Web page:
Multinational corporations are among the most innovative firms – and they account for the majority of the investment in innovation made around the world. Yet compared with the fragmentation of multinationals’ production across countries, investment in innovation by these firms is typically concentrated in one ‘headquarters’ country. The potential geographical mismatch between where knowledge is […]
We focus on research that concerns antitrust policy, economic regulation, and market design. Questions of interest include the following:
How should we regulate horizontal and/or vertical mergers? Is there a trade-off between short run market power and longer run investment incentives?
How should we respond to departures from the competitive ideal in markets; with imperfect information, that are highly concentrated, that are natural monopolies, or that generate externalities resulting from knowledge producing activities?
How should centralized markets (like health insurance exchanges, kidney exchanges, and school choice mechanisms) be organized?
What is the optimal design of auctions to procure services for the government, such as highway construction contracts, or to sell government assets, such as spectrum or mineral rights?
How can policy makers detect and deter collusion?
How should patent policy be designed?
Health care markets have become increasingly concentrated through mergers and acquisitions. Proponents of this consolidation cite several potential benefits, including lower costs due to economies of scale and better patient outcomes through coordinated care. Greater concentration may also result in higher prices or lower quality, however. In a recent paper, funded in part by a […]
Measuring the extent to which firms pass changes in their performance through to worker earnings is challenging. Our work uses US patent allowance decisions as “natural experiments” that lift a company’s labor productivity. We find robust evidence that variability in firm performance is an important causal determinant of worker pay in our sample of small […]
Suppose you happen to meet a very high earner. How does she typically make her money? Is she likely a human capitalist, in that she makes most of her income from her labor or other human capital? Or is she likely a financial capitalist, in that she makes most of her income from her portfolio […]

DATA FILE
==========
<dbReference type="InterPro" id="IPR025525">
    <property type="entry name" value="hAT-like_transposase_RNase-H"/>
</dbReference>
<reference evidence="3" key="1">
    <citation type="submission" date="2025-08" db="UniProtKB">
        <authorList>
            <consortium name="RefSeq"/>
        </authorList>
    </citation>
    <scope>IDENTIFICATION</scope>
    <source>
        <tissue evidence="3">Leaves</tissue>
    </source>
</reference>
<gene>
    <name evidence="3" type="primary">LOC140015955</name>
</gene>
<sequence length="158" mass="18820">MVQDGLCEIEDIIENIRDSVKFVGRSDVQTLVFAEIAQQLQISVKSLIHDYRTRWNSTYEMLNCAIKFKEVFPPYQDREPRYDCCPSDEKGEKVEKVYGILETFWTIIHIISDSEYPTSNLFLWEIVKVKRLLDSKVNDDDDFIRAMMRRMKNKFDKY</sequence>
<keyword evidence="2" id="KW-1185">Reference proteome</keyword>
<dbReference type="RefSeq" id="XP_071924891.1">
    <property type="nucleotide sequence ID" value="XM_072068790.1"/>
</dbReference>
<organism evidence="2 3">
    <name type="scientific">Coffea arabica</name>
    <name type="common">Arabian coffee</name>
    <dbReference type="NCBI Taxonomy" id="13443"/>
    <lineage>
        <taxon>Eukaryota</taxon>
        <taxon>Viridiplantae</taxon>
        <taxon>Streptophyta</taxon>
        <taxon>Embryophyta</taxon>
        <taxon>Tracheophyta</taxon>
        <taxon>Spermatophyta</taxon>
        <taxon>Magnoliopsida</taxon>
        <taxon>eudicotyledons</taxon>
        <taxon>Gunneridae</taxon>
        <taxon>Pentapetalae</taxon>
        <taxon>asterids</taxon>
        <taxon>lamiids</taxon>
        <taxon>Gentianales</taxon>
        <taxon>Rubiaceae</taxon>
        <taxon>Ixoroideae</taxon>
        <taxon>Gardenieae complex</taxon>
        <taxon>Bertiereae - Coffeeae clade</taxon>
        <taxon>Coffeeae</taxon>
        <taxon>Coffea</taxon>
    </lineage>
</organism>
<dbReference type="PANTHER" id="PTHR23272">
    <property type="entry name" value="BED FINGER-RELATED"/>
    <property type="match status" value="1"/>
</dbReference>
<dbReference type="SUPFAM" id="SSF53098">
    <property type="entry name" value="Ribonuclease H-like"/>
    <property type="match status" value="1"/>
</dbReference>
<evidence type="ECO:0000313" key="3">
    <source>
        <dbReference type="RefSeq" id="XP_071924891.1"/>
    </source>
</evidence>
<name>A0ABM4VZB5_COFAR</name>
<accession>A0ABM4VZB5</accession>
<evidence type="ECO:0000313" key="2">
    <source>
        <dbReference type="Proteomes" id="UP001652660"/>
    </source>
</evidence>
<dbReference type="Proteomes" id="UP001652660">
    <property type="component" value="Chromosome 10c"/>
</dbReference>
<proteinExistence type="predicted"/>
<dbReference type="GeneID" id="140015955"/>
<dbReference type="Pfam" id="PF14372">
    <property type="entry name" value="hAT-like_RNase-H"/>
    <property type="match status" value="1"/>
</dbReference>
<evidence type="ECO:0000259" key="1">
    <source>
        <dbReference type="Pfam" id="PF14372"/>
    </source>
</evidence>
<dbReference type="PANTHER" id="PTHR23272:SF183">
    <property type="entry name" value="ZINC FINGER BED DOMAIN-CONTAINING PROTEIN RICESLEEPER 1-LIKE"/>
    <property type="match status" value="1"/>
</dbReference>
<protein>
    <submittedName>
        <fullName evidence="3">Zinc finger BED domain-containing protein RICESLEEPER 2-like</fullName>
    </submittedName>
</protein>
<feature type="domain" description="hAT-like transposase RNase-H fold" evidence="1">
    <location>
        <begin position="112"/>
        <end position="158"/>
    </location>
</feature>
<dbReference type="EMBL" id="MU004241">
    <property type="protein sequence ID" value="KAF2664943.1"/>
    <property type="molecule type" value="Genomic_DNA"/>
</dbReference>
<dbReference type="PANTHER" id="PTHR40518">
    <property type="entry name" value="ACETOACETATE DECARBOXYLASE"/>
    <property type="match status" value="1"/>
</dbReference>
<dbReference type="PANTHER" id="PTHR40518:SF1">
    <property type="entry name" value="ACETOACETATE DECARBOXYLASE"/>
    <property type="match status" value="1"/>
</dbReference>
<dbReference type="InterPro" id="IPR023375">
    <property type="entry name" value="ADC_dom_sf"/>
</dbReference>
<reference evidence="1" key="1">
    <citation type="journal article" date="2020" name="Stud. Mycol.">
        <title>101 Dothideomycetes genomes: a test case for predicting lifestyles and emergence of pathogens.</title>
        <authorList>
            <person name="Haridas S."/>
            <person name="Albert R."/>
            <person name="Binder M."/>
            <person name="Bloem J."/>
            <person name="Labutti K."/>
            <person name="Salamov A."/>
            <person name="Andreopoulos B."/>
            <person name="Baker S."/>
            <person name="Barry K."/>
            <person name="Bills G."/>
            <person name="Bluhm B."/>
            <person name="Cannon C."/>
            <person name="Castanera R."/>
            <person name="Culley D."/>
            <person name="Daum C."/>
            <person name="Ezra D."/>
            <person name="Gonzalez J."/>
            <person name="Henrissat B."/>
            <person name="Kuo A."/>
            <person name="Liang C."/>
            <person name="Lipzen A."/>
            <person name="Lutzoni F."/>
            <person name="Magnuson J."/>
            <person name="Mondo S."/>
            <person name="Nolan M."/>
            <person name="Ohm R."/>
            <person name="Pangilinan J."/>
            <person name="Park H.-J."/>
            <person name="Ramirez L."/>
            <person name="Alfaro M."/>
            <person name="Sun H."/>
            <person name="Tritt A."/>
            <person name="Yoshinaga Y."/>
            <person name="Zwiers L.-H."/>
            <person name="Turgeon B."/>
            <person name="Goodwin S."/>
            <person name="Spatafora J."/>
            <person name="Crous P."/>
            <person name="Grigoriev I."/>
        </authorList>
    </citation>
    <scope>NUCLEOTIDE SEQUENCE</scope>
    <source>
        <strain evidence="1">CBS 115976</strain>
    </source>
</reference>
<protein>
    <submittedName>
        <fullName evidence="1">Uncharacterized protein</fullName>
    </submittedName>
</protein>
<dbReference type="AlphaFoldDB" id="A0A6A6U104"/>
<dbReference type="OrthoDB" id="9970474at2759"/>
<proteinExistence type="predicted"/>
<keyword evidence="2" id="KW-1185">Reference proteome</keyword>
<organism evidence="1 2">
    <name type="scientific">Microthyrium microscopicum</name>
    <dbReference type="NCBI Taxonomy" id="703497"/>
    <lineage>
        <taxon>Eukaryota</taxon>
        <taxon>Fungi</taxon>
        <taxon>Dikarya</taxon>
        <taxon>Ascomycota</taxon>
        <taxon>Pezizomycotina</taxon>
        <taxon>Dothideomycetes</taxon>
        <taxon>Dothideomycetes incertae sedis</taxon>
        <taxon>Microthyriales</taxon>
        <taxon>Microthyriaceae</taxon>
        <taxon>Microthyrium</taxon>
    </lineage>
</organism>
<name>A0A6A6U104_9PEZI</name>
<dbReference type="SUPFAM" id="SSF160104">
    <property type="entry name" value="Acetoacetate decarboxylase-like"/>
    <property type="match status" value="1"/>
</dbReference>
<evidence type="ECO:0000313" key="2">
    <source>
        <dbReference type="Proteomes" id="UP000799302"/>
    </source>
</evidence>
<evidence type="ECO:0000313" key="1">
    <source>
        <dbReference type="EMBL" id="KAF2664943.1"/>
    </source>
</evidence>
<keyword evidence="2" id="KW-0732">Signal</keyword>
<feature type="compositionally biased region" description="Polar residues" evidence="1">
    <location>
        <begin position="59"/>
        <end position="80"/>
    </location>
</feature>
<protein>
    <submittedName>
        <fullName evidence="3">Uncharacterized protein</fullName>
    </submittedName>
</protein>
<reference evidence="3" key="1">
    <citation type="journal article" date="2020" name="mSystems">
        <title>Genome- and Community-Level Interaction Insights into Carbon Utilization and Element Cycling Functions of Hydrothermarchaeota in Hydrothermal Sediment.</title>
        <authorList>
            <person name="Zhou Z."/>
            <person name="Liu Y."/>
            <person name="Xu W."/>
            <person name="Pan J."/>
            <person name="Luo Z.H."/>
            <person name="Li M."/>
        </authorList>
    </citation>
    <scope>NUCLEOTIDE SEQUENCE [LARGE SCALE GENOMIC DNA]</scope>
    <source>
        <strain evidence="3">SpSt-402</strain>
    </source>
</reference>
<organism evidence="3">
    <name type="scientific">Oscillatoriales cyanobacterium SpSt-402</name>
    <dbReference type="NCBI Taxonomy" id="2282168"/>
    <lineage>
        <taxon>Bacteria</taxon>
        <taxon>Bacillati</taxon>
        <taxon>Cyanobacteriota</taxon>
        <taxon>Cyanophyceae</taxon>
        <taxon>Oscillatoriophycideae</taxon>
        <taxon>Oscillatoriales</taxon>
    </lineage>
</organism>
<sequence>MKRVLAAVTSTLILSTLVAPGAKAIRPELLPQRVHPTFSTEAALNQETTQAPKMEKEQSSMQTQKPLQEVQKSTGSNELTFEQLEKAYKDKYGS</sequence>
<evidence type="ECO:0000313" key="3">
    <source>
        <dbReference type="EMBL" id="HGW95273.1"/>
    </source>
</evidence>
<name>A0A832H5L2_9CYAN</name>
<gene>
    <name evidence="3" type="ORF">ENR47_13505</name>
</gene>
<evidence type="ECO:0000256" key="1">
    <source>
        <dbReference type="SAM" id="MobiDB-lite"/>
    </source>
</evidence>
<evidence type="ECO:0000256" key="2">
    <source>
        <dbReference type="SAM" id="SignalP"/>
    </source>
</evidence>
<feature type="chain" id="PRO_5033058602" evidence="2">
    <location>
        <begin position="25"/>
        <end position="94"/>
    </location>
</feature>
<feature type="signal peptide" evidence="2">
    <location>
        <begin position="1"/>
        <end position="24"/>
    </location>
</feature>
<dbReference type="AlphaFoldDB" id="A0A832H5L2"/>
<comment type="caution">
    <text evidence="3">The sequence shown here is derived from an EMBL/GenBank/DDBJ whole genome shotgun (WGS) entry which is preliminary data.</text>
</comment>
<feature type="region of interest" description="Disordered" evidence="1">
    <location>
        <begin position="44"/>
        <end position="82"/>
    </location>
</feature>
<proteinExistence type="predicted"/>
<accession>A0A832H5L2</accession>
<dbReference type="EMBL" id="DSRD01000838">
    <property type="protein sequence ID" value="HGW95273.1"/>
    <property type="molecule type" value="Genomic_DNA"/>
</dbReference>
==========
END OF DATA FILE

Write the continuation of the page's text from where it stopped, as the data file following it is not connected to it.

Throughout the world, the poor purchase less insurance (Rampini and Viswanathan 2016), and insurance markets are especially thin in the developing world. This could reflect supply-side problems: insurance is a complicated and highly regulated product, reliant on effective financial and legal institutions. Yet surprisingly, the binding constraint is often on the demand side. Across many […]
Every day, people make numerous decisions and judgments. Although these decisions differ in many dimensions – including the degree of deliberation, the number of people involved, and the stakes or consequences – many are sequential in nature. Research in a wide range of contexts has documented potential biases that can arise with such sequential decision-making, […]
Our study explores the importance of these two factors – technological innovation and regulatory arbitrage – in the New York City taxi market. Our study is part of an emerging body of research in economics that explores the implications of technological change in the transport sector. Another notable study that complements ours is by Nick […]
In 2019, Oregon and California became the first states to pass statewide rent control. Lawmakers in other states, including Colorado and Illinois, are considering repealing laws that limit cities’ abilities to pass or expand rent control. Rent control is already extremely popular around the San Francisco Bay Area: nine cities already impose rent control regulations, […]
So-called ‘vertical’ mergers between producers of TV channels and distributors of those channels are regular – and sometimes highly contested – events, both in the United States and elsewhere in the world. The attention that such mergers have attracted is partly due to the industry’s overwhelming reach and size: over 80% of the approximately 120 […]
Arthur Laffer, who was recently awarded the Presidential Medal of Freedom, is famous for sketching an inverted U-shaped diagram of the supposed trade-off between tax rates and tax revenues. The Laffer curve helps to characterize how firms as well as consumers respond to tax changes, and this research uses it to evaluate whether commodity taxes are an effective tool for financing government expenditure. Applying the idea to taxation of distilled spirits in Pennsylvania, where retail sales only take place through a state-run monopoly, the study shows how firms with market power change their pricing when taxes are cut and what that implies for state tax revenues.